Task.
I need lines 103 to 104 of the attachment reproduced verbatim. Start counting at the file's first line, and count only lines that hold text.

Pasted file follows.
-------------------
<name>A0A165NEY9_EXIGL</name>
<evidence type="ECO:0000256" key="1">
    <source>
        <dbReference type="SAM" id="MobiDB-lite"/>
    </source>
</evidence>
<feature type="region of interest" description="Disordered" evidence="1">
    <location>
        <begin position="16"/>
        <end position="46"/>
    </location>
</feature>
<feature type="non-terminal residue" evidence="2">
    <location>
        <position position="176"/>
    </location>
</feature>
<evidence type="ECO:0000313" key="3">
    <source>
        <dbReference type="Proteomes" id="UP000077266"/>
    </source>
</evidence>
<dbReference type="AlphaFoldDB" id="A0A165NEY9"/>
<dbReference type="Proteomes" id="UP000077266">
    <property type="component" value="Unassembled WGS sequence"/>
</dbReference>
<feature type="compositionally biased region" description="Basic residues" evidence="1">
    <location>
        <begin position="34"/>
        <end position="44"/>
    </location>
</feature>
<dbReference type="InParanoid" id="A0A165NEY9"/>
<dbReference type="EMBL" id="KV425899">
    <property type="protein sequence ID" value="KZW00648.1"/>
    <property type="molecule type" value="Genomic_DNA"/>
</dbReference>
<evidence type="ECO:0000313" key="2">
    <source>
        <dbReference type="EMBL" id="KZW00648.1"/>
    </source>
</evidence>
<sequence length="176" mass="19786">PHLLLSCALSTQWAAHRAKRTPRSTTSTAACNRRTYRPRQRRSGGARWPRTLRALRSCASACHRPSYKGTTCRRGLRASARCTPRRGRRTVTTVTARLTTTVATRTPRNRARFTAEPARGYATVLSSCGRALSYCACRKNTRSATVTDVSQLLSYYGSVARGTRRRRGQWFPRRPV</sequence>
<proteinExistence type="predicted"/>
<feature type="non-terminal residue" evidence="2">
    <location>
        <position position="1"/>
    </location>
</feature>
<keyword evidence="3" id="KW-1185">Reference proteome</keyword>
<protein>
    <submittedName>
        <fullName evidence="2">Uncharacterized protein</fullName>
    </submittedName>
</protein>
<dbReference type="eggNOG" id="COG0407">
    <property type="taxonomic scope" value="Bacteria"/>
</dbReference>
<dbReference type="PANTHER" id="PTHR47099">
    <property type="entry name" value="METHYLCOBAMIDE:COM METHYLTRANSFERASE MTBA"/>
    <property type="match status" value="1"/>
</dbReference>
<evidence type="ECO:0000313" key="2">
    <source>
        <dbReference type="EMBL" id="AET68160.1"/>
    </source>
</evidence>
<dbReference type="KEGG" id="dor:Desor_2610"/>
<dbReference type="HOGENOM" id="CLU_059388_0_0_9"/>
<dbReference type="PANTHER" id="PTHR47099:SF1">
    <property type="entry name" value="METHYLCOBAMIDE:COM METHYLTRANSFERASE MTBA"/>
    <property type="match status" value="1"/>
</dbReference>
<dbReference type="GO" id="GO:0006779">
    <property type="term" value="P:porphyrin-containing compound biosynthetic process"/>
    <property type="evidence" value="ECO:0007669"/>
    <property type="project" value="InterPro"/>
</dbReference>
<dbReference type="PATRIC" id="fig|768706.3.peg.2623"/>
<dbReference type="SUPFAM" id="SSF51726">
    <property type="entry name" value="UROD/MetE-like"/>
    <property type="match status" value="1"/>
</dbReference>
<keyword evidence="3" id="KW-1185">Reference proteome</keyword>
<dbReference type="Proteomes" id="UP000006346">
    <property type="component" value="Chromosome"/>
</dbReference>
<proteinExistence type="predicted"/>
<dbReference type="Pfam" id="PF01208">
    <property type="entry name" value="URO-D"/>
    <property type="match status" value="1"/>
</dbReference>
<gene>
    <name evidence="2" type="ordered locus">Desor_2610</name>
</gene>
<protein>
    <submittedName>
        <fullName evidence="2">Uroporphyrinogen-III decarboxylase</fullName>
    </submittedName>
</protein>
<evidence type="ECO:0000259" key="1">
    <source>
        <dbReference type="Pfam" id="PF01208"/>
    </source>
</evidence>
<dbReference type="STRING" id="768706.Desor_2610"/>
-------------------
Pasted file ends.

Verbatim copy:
        <dbReference type="Pfam" id="PF01208"/>
    </source>